In his “Media Mix” column exploring the mainstream media’s increasing coverage of what was once “tabloid fare” (the circumstances surrounding Anna Nicole Smith’s death, the hair formerly belonging to Britney Spears), USA Today‘s Peter Johnson seeks insight from Us Weekly‘s editor, Janice Min, and gets, well — get this:
Min understands Smith’s appeal. “This story is the ultimate in voyeurism: You’re getting to see the inner workings of a celebrity, her demise, her home life, what she ate, what drugs she was taking, the court papers. It’s almost like the real-time unraveling of a celebrity. And, let’s face it, this is better than any TV show that’s on right now. It’s probably better than any book you’re reading. You can’t script this sort of crazy drama.”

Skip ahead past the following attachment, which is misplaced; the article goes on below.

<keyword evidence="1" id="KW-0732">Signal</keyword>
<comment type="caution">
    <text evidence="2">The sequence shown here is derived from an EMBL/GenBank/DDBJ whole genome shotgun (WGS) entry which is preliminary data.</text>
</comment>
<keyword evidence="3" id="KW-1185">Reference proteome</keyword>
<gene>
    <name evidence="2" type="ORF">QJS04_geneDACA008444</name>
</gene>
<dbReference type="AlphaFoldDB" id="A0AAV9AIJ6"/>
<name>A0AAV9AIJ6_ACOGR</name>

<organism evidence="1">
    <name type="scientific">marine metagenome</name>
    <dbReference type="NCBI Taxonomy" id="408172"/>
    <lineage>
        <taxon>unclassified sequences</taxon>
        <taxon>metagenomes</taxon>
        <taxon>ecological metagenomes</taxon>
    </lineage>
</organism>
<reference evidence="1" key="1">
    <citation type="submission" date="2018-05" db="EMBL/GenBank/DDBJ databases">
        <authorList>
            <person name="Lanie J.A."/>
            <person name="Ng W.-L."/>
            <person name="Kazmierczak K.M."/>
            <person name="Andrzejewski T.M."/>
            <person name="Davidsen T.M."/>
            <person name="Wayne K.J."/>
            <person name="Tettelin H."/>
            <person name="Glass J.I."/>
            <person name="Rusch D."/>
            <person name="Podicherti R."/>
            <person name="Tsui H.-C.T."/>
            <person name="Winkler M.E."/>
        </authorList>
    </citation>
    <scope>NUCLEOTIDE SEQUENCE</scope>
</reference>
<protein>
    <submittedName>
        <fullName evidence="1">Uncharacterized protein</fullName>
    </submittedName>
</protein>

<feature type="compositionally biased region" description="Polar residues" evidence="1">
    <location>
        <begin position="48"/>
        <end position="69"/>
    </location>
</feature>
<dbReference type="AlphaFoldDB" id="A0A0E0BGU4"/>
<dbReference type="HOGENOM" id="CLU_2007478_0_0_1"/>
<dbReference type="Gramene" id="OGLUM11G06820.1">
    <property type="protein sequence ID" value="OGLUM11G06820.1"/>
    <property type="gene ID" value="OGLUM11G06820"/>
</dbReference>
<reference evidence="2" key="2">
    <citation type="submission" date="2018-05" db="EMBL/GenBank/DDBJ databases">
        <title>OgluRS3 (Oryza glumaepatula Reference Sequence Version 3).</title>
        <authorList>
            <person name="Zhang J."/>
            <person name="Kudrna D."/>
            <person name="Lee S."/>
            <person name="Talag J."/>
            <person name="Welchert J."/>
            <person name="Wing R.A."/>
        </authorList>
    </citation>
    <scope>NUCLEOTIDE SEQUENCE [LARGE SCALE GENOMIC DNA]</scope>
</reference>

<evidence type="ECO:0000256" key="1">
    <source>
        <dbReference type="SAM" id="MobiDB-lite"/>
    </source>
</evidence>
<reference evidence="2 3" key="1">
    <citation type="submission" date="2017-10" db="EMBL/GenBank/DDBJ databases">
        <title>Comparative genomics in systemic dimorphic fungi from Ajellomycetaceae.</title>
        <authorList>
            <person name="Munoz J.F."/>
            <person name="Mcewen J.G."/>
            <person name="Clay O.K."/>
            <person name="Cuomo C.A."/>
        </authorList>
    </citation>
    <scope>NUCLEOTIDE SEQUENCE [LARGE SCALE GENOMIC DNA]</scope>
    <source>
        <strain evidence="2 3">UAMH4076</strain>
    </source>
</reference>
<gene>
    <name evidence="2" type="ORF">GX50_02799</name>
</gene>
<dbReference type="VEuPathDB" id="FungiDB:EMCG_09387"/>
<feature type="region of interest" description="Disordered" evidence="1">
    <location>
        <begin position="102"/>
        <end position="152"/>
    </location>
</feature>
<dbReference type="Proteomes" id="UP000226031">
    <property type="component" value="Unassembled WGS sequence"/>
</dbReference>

“It’s probably better than any book you’re reading”? Let’s see, I’m reading Lore Segal’s Shakespeare’s Kitchen. It’s a funny, intelligent, nuanced look at the way people build surrogate families out of friends and coworkers — yeah, I guess the Anna Nicole Smith saga offers more food for thought. Especially the part about that guy Howard K. Stern. How weird is that? At first I thought he was the famous Howard Stern. Howard Stern and Anna Nicole — how weird would that be? I get the chills just thinking about it.
“You can’t script this sort of crazy drama”? Lady, Carl Hiaasen craps better plots than this. But I guess that’s the kind of thinking that, over the past 50 years, has turned television from a medium where you might see a teleplay by Paddy Chayefsky to a medium where you can watch slack-jawed, swimsuit-clad teenagers mangling grammar as they self-importantly narrate their way through pedestrian rites of passage.
You know what? I guess you can’t script that.